Monday, October 31, 2016
Sunday's are always overwhelming days. We made our way to morning worship and the property was more than bursting at the seams. It was the largest crowd I've ever seen at our property. I spoke from an outline my associate pastor Don Hadfield preached two weeks ago at home called "Broken, but not forever". It's the second best thing to actually having him here on the ground with me! It was a moving moment as we reflected together with the people on the impact of Hurricane Matthew and the destruction left in it's wake. We shared the promise we have that soon all will be replaced and recovered. In two days I'm going to step into a pressured shower with hot water, I'm going to slip between soft clean sheets, I'm going to breathe deeply of clean, crisp air. All things these dear people are deprived of, and most for their lifetimes. Scripture says to not be weary in well doing but we do get weary physically in the course of the days here. You might say then maybe then we are doing too much. But when your here, it never feels that way. This afternoon we did the school meeting to have our kids write their 'Thank you' notes and take their photographs. There were at least 50 kids in the mix we had to sort out who came 'hoping desperately' to get sponsored for school. One child made up his own 'Thank you' from a piece of paper he found and tried to turn it in hoping to get on the list. Another mom somehow got two of the 'Thank you' cards and filled them out trying to get her two young children into school. Robinson saw her and called her out with her two kids, she circled around to Beth with her kids in tow, and the little boy was having all he could do to refrain from crying, tears setting in his eyes. We have 108 kids in school now thanks to the outpouring of support from our community in the United States, but it's a killer here turning these poor families away. Everywhere I look in Haiti my eyes fall upon something broken, something unfinished, something rotting, something in pain. My heart groans within me, but a greater hope than the groaning still floods my being, this light that seeks to dispel the darkness, and that is what brings us back here. This trip unlike many before was filled with affirming moments of light advancing upon darkness. On the return trip from church we did set a new record for the Toyota, we have a unique rack on the back that we use to transport extra people, team members love riding back there for the open air perspective and immersive experience it provides. We had 17 Americans and Haitians on the rack and 10 in the cab, 27 humans on a Toyota Land Rover. The joy of the experiences here far outweighs any of the travail. I remain proud of this team, we have grown together over the last week, and we have one day to cover the last of our endeavors for this trip. It's been a packed day and we start early tomorrow with a quick mountain trek, so we will sign off for tonight. Blessing again from St. Marc.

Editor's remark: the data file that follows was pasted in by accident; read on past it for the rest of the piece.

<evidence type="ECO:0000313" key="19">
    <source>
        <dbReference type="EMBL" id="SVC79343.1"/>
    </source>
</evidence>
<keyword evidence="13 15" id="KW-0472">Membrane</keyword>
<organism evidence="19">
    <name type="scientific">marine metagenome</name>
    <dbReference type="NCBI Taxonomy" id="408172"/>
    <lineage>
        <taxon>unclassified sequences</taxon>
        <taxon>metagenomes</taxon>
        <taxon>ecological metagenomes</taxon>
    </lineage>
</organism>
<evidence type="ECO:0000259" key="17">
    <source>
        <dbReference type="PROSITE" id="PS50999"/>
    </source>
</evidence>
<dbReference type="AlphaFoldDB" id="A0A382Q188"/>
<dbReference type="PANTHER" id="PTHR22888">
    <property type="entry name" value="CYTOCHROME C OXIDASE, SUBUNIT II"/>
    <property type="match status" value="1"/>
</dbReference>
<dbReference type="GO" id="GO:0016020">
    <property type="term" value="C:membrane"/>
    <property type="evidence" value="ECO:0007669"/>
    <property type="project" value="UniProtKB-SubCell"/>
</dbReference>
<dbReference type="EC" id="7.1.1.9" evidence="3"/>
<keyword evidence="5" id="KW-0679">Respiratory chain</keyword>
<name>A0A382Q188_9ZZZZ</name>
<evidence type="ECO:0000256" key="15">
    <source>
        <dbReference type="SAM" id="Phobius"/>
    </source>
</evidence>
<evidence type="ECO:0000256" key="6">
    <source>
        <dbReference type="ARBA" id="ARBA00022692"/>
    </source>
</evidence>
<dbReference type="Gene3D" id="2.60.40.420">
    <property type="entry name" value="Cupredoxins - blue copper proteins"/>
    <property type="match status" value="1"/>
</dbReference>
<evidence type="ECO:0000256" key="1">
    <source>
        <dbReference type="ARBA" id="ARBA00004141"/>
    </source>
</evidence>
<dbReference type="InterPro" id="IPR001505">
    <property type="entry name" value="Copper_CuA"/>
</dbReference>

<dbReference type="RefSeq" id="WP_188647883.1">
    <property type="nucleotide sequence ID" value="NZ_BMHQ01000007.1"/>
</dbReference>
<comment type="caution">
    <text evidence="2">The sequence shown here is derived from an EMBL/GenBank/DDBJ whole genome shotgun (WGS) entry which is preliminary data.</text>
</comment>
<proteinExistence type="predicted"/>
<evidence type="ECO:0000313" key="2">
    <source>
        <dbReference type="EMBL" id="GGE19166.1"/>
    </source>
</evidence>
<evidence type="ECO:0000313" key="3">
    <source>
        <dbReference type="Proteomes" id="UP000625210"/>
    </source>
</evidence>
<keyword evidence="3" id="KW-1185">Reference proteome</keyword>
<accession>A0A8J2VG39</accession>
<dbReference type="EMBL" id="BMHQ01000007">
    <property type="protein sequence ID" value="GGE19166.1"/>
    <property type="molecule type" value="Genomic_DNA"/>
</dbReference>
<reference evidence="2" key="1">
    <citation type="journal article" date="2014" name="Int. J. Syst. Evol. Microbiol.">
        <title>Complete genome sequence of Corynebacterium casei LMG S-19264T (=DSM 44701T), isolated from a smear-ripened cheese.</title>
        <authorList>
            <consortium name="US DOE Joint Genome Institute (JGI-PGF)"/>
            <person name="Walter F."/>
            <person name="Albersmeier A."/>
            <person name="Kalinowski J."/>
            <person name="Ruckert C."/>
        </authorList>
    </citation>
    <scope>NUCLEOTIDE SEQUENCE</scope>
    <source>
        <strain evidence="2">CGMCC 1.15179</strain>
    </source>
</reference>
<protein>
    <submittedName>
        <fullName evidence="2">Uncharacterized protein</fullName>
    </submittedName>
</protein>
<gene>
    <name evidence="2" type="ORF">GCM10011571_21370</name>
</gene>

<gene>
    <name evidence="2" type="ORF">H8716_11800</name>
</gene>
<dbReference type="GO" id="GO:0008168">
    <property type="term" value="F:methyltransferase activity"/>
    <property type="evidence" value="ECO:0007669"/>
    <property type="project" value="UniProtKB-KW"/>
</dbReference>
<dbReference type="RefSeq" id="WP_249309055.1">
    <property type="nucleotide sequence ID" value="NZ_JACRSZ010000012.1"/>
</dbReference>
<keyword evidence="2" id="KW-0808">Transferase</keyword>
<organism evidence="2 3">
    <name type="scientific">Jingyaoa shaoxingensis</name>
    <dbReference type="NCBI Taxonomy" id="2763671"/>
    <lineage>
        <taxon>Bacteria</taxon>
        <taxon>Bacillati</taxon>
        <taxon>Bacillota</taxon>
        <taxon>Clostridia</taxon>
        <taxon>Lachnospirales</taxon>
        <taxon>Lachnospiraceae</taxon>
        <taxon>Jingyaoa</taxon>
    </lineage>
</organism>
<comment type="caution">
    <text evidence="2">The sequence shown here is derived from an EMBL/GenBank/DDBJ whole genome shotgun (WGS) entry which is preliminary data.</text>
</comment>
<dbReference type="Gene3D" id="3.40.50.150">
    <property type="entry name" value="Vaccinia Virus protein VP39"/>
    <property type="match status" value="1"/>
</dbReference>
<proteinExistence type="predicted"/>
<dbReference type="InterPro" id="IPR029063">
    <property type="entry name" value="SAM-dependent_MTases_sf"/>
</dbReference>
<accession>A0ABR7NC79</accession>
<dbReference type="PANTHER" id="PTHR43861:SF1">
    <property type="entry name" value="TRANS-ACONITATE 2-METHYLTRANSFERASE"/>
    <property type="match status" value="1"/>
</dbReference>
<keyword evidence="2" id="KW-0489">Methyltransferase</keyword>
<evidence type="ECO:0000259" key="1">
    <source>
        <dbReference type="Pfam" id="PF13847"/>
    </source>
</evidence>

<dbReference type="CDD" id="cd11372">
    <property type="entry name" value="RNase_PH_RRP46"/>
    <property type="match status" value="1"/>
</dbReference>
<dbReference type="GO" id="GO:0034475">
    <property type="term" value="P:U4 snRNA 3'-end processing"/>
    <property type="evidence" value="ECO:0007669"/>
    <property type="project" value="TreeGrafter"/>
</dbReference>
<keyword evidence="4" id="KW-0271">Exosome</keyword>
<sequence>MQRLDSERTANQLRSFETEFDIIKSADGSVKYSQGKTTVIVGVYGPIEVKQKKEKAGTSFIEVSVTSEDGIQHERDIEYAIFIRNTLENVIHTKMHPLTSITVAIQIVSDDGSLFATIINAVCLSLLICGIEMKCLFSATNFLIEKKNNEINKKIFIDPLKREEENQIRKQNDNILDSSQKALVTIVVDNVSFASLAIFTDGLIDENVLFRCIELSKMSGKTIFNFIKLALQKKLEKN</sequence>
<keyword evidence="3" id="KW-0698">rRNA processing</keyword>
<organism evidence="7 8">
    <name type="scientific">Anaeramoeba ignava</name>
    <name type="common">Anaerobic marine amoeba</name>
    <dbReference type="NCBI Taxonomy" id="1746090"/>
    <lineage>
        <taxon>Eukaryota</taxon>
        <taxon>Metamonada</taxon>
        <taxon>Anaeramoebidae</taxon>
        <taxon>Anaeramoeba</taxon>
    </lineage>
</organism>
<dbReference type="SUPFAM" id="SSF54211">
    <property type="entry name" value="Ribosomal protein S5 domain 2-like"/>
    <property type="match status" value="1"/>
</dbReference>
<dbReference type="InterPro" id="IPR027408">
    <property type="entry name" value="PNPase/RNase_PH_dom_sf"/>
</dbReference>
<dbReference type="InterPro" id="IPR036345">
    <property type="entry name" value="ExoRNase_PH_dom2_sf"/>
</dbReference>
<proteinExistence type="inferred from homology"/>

Posted by Pastor at 1:03 AM